The European Commission formally requested Germany to amend its roll-over relief rules, which discriminate against certain cross-border operations. This request came in the form of a ‘reasoned opinion’ that was issued on 29 September 2011. This means that if the German government fails to change the relevant rules in line with the Commission’s expectations, it may refer Germany to the Court of Justice of the European Union.
Under the current German legislation, capital gains realised from the sale of fixed assets may be ‘rolled-over’ to reinvestments into new assets, if both the sold and the newly purchased assets belong to a German permanent establishment. As such, these capital gains are not immediately taxed. Instead, they are either directly used to decrease the book value of the new asset within the same year, or that of a substitute asset that is purchased within the next four years. This is known as a “roll-over relief”.
If, however, the reinvestments are made into new assets that form part of a foreign permanent establishment, the capital gains are taxed immediately.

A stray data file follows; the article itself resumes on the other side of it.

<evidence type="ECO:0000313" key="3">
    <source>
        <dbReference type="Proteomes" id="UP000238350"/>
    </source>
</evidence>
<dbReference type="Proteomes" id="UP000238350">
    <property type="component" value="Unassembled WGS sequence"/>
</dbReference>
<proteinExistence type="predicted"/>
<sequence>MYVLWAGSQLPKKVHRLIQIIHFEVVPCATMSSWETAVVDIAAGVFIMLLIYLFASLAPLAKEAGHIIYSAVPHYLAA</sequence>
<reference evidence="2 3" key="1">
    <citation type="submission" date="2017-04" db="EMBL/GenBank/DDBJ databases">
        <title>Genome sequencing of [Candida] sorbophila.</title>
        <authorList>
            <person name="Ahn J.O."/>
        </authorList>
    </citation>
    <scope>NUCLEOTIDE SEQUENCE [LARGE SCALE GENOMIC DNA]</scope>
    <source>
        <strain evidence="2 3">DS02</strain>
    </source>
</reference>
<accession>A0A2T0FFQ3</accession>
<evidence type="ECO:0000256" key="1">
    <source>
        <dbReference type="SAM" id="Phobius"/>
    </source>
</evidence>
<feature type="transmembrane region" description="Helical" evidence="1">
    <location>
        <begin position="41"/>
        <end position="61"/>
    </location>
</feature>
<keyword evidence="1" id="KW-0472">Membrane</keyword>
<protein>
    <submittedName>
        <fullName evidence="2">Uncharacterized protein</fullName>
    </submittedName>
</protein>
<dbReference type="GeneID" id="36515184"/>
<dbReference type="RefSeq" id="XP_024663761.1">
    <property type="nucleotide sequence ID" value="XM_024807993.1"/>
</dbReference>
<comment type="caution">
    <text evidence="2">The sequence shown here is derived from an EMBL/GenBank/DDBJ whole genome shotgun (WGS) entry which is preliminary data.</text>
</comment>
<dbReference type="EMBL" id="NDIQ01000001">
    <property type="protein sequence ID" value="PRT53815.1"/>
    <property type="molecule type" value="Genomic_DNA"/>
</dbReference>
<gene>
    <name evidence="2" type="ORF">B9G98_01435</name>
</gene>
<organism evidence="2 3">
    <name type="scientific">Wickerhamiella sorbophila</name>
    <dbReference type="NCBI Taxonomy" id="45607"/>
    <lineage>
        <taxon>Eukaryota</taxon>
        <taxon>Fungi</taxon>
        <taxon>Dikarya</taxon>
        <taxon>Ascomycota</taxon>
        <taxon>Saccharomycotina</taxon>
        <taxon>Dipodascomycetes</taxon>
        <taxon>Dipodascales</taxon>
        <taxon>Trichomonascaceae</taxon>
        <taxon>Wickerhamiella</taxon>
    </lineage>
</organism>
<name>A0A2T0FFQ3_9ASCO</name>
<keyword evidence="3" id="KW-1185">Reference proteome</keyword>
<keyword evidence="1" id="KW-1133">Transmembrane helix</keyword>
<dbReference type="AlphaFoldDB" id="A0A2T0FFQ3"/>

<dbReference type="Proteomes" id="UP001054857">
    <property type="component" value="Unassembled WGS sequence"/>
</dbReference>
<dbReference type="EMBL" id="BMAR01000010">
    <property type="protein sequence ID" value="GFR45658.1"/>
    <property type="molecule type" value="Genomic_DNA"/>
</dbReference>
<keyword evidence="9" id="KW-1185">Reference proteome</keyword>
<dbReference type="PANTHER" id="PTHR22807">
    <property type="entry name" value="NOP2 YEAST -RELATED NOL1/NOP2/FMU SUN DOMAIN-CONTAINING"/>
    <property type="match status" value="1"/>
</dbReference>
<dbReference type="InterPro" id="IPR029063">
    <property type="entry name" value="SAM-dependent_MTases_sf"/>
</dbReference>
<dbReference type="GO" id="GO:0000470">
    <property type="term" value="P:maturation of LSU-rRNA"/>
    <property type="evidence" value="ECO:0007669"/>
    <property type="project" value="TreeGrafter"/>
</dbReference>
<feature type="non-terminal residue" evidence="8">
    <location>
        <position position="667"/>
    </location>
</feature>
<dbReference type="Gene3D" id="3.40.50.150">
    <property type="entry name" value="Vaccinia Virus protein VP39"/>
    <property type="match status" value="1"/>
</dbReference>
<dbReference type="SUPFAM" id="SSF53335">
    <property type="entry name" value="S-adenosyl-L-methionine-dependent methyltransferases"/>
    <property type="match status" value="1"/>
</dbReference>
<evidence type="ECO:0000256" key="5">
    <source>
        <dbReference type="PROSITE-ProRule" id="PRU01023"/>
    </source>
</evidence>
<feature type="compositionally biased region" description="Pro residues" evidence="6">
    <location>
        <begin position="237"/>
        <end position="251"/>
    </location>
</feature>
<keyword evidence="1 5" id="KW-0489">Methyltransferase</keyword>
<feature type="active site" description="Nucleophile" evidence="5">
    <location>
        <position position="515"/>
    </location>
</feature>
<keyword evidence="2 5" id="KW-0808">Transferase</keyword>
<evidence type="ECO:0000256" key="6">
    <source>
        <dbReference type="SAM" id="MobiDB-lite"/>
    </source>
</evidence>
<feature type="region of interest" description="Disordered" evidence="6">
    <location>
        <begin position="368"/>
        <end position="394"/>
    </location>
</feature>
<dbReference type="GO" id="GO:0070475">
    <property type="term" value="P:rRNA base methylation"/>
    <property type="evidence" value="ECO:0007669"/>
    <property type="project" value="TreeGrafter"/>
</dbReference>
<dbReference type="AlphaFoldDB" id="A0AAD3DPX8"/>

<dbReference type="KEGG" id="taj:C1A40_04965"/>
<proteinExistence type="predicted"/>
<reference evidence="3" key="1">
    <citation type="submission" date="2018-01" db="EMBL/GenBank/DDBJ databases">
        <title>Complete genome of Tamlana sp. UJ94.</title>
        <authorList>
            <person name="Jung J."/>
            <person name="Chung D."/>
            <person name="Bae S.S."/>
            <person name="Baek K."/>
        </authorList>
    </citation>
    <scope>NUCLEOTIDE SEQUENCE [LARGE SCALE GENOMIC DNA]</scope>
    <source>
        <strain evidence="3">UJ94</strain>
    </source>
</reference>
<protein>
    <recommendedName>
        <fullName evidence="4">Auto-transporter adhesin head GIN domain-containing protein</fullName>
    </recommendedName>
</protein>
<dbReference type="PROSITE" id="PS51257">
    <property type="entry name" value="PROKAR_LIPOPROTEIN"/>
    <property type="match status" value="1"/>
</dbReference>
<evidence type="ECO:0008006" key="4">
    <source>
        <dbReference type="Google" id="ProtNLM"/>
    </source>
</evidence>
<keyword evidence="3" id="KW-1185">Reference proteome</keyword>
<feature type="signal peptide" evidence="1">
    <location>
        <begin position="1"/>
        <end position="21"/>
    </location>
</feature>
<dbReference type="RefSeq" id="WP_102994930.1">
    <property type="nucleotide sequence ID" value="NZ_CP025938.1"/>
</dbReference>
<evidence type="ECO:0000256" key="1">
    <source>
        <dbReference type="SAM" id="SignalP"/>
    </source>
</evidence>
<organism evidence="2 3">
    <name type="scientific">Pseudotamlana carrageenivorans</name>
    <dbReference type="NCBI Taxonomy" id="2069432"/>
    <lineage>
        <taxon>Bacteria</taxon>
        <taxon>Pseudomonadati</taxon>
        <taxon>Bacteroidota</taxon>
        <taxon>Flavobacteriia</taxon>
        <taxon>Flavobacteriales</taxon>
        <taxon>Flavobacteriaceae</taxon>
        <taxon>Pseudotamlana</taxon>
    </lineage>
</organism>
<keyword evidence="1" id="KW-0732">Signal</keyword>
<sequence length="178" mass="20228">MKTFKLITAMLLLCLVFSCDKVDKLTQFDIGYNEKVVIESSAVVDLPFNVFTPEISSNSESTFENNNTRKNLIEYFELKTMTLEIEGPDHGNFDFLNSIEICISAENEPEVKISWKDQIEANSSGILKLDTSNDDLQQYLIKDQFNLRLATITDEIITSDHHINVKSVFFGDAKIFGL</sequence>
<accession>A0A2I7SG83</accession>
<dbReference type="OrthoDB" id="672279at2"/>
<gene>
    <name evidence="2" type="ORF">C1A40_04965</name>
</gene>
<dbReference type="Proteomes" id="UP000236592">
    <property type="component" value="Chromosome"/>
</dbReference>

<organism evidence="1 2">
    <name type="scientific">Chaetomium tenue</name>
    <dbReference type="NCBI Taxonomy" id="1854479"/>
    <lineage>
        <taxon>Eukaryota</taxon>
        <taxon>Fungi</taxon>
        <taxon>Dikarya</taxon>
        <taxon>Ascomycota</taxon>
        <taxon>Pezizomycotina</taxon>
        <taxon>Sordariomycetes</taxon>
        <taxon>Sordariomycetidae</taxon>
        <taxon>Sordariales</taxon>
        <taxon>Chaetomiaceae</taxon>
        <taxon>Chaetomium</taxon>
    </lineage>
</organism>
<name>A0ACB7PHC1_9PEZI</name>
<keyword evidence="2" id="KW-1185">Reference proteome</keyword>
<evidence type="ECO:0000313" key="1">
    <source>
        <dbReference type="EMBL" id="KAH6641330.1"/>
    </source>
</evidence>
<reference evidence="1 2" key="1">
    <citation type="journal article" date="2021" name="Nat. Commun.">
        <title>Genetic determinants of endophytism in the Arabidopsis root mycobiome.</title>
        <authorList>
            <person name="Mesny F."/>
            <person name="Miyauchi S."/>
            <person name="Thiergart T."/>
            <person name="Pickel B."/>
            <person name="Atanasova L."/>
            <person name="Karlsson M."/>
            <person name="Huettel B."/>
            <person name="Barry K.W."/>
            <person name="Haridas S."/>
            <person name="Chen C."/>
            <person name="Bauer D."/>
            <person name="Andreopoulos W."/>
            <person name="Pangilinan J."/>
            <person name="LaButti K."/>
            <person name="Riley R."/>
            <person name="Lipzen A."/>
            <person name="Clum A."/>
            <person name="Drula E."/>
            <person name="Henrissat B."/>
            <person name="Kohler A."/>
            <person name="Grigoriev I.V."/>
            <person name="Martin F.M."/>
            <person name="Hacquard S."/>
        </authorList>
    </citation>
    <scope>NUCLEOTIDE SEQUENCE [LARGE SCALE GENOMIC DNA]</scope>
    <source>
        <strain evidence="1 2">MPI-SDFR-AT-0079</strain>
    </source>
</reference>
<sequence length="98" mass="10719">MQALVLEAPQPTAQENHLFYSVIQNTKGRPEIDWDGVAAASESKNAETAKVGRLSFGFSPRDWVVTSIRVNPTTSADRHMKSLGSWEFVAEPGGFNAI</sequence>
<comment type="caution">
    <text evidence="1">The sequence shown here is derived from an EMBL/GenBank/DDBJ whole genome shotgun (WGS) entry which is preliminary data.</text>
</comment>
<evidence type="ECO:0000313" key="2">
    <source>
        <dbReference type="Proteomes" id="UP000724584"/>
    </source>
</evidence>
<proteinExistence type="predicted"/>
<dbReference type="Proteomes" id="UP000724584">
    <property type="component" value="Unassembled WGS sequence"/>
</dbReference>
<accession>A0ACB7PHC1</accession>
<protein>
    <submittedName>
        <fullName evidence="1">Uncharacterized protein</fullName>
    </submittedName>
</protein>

What was pointed out by German tax experts a long time ago has finally been picked up by the Commission: the roll-over relief rule is likely to prevent taxpayers from investing in other Member States and it therefore infringes the freedom of establishment.
Many other cases against Germany
This is however just the latest of a series of cases where the European Commission has requested that Germany amend its tax rules: in 2010, the Commission started formal treaty violation proceedings in relation to the German anti-treaty shopping rules, which deny the refund of a German withholding tax where foreign intermediary companies are involved; in 2011, the Commission delivered a reasoned opinion with regard to the German “restructuring clause” which was deemed unlawful state aid in cases where losses carried forward could be saved regardless of a qualified transfer of shares. Yet, there is still a long list of German tax rules which are likely to be challenged by the European Commission in the future.
Relevant legislation: Article 6b of German ITA, Article 258 TFEU